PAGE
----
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    Value transfer method

    Suitability for the forest ecosystem services to be valued:
    All forest services, however, it was showed that it is more reliable for transferring use values
    Description of the method:
    Value transfer method it is not a straightforward direct method, because it would also be possible to transfer results from indirect methods. It is used to estimate economic values for ecosystem services by transferring the available information from studies already completed in another location and/or context. Value transfer method is not a valuation method as such, but it is a method that involves transferring economic estimates from previous studies of similar changes in environmental quality to value the environmental change at the policy site. Thus, the basic goal of benefit transfer is to estimate benefits for one context by adapting an estimate of benefits from some other context. There are two main forms of the value transfer method:
    Unit Value Transfer is the simplest method which builds on the transfer of actual value estimates from other studies, appropriately adjusted for inflation, the differences in purchasing power of income across regions and, in some cases, the income variation.
    Function Transfer approach – it is more ambitious and suggests transferring value functions from other studies. The benefit function statistically relates people willingness to pay to ecosystem characteristics and the people whose values were elicited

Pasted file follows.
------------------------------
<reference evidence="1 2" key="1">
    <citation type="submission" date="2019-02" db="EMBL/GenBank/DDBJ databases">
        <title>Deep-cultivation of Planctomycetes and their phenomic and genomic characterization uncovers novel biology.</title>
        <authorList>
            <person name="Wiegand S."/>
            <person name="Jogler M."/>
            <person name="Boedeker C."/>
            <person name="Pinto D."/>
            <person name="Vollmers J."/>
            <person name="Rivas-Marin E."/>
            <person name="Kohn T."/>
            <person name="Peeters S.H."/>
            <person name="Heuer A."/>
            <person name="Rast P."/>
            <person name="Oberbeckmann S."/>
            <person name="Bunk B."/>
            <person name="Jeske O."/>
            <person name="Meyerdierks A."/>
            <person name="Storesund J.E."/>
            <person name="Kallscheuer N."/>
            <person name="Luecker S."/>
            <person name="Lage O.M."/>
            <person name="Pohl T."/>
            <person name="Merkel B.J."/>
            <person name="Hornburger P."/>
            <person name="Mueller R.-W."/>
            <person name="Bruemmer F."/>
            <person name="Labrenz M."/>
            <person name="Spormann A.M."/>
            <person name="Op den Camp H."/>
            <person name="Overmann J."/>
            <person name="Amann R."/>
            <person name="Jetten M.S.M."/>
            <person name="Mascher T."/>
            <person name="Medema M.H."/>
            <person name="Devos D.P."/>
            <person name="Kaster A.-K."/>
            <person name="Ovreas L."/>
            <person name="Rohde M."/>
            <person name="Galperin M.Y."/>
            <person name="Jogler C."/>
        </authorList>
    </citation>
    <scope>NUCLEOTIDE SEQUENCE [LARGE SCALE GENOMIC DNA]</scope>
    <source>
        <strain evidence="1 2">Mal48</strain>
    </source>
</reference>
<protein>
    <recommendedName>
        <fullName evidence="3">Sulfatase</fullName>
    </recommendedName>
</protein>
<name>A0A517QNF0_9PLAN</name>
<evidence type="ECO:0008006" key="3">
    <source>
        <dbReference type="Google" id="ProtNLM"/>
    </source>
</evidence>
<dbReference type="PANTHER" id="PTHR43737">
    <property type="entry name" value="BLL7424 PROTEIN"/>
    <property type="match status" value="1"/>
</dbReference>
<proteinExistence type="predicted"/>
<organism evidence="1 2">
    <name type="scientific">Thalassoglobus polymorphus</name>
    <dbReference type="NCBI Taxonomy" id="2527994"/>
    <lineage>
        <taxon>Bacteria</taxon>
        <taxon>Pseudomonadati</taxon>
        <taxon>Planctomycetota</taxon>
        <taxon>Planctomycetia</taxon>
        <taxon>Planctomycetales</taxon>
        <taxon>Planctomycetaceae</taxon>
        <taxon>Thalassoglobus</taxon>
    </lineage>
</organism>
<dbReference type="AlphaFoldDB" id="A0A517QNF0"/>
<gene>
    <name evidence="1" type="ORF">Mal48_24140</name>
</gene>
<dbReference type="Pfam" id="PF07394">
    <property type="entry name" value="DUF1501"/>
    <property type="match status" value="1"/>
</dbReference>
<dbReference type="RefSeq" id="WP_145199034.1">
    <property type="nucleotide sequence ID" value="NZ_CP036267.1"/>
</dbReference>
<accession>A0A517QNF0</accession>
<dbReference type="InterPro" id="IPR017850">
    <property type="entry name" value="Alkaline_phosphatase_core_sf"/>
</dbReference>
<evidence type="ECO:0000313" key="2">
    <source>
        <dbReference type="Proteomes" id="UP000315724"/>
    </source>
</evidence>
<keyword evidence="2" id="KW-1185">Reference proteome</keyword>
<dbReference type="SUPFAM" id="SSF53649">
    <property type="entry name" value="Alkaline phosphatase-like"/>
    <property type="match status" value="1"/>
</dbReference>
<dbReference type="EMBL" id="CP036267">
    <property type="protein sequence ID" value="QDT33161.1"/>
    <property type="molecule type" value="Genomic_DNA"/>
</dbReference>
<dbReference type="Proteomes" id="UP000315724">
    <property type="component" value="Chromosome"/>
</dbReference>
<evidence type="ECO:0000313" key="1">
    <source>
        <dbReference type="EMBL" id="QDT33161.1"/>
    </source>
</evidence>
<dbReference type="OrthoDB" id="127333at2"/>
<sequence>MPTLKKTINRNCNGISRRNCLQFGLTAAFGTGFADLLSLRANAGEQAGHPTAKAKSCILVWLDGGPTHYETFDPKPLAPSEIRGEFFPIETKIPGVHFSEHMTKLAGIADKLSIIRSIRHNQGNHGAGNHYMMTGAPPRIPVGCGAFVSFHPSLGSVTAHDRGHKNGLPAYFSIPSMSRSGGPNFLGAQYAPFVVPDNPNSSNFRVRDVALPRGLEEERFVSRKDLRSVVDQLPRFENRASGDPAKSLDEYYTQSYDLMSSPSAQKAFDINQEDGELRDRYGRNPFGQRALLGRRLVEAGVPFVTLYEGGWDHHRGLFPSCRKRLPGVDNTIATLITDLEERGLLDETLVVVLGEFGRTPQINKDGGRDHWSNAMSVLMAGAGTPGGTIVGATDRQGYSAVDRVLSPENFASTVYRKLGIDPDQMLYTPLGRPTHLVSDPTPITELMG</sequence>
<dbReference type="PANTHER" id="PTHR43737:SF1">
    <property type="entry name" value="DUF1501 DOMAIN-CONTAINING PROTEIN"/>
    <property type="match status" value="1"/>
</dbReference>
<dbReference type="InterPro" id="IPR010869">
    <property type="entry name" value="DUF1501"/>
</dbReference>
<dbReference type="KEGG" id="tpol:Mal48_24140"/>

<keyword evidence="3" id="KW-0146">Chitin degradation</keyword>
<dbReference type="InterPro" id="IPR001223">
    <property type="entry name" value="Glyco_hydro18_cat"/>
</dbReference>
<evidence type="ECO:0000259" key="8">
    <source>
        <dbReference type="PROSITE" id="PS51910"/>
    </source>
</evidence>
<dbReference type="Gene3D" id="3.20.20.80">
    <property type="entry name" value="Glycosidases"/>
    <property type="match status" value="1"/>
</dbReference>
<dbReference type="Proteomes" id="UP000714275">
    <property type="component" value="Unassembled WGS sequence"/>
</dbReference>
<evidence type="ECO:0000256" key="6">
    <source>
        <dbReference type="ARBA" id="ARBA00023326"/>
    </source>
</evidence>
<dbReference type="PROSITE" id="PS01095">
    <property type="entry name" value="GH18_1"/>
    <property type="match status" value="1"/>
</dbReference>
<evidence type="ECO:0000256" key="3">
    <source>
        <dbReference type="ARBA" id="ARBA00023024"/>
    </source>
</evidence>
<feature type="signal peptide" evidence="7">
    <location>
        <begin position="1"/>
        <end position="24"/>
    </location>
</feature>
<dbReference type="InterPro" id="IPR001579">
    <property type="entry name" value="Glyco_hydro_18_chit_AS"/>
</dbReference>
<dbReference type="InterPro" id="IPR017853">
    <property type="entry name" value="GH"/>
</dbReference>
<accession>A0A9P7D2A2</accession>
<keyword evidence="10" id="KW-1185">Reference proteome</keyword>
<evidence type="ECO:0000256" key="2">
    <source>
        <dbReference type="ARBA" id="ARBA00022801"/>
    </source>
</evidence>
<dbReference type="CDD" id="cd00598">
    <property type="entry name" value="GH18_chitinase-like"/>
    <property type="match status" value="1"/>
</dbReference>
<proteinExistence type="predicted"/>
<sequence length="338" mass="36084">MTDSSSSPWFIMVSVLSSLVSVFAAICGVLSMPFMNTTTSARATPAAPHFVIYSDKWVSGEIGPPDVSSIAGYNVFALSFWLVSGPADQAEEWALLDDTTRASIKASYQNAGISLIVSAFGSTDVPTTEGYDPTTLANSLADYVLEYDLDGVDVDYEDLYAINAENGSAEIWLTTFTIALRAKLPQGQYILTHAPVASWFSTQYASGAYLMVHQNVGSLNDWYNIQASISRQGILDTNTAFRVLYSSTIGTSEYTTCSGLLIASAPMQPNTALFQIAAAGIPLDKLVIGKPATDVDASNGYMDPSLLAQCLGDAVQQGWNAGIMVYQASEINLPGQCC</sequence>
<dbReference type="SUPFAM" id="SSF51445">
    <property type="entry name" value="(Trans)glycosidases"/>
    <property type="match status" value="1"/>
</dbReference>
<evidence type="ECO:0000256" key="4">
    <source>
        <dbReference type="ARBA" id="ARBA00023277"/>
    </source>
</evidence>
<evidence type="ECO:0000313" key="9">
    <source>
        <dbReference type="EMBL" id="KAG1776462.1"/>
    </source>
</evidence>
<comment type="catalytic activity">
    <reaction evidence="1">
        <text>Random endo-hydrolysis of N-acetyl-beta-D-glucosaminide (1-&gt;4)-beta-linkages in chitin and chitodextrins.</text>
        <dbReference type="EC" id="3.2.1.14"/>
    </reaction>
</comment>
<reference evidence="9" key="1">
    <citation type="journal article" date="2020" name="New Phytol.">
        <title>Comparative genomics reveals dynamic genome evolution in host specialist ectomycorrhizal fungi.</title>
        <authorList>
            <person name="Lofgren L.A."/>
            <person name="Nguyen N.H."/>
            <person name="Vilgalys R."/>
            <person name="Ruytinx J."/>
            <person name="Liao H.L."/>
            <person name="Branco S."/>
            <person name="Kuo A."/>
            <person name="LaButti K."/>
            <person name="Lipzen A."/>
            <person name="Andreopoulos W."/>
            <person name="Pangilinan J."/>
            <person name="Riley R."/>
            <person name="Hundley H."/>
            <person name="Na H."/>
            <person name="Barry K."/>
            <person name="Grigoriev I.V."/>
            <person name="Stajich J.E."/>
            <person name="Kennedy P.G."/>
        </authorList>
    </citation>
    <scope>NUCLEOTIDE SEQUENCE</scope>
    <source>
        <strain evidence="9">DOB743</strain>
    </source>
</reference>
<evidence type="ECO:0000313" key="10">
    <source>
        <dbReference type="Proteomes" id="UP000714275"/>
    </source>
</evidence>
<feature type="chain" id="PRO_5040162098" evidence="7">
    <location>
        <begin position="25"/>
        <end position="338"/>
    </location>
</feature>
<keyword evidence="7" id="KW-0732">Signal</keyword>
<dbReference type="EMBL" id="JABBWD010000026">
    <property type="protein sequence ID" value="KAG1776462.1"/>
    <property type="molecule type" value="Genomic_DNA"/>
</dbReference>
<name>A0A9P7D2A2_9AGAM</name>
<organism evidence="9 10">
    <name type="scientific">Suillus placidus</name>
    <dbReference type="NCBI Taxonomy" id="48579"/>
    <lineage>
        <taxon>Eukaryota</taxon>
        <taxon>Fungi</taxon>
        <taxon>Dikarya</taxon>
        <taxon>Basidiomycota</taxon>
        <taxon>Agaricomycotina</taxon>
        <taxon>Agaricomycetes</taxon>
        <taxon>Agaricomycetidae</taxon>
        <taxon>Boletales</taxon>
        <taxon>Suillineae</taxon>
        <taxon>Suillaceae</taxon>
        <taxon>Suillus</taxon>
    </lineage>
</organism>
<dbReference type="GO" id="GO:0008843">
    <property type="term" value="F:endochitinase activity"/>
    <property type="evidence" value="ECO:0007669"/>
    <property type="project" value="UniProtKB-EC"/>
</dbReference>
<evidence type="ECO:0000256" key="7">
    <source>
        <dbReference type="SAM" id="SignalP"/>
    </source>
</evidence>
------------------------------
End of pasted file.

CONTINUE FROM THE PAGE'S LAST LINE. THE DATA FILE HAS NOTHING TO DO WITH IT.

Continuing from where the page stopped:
Benefits of the method:
    Typically less costly than conducting an original valuation study
    Economic benefits can be estimated more quickly than when undertaking an original valuation study
    The method can be used as a screening technique to determine if a more detailed, original valuation study should be conducted
    Limitations of the method:
    Value transfer may not be accurate, except for making gross estimates of recreational values, unless the sites share all of the site, location, and user specific characteristics
    Good studies for the policy or issue in question may not be available
    It may be difficult to track down appropriate studies, since many are not published
    Reporting of existing studies may be inadequate to make the needed adjustments
    Adequacy of existing studies may be difficult to assess
    Extrapolation beyond the range of characteristics of the initial study is not recommended
    Value transfers can only be as accurate as the initial value estimate
    Unit value estimates can quickly become dated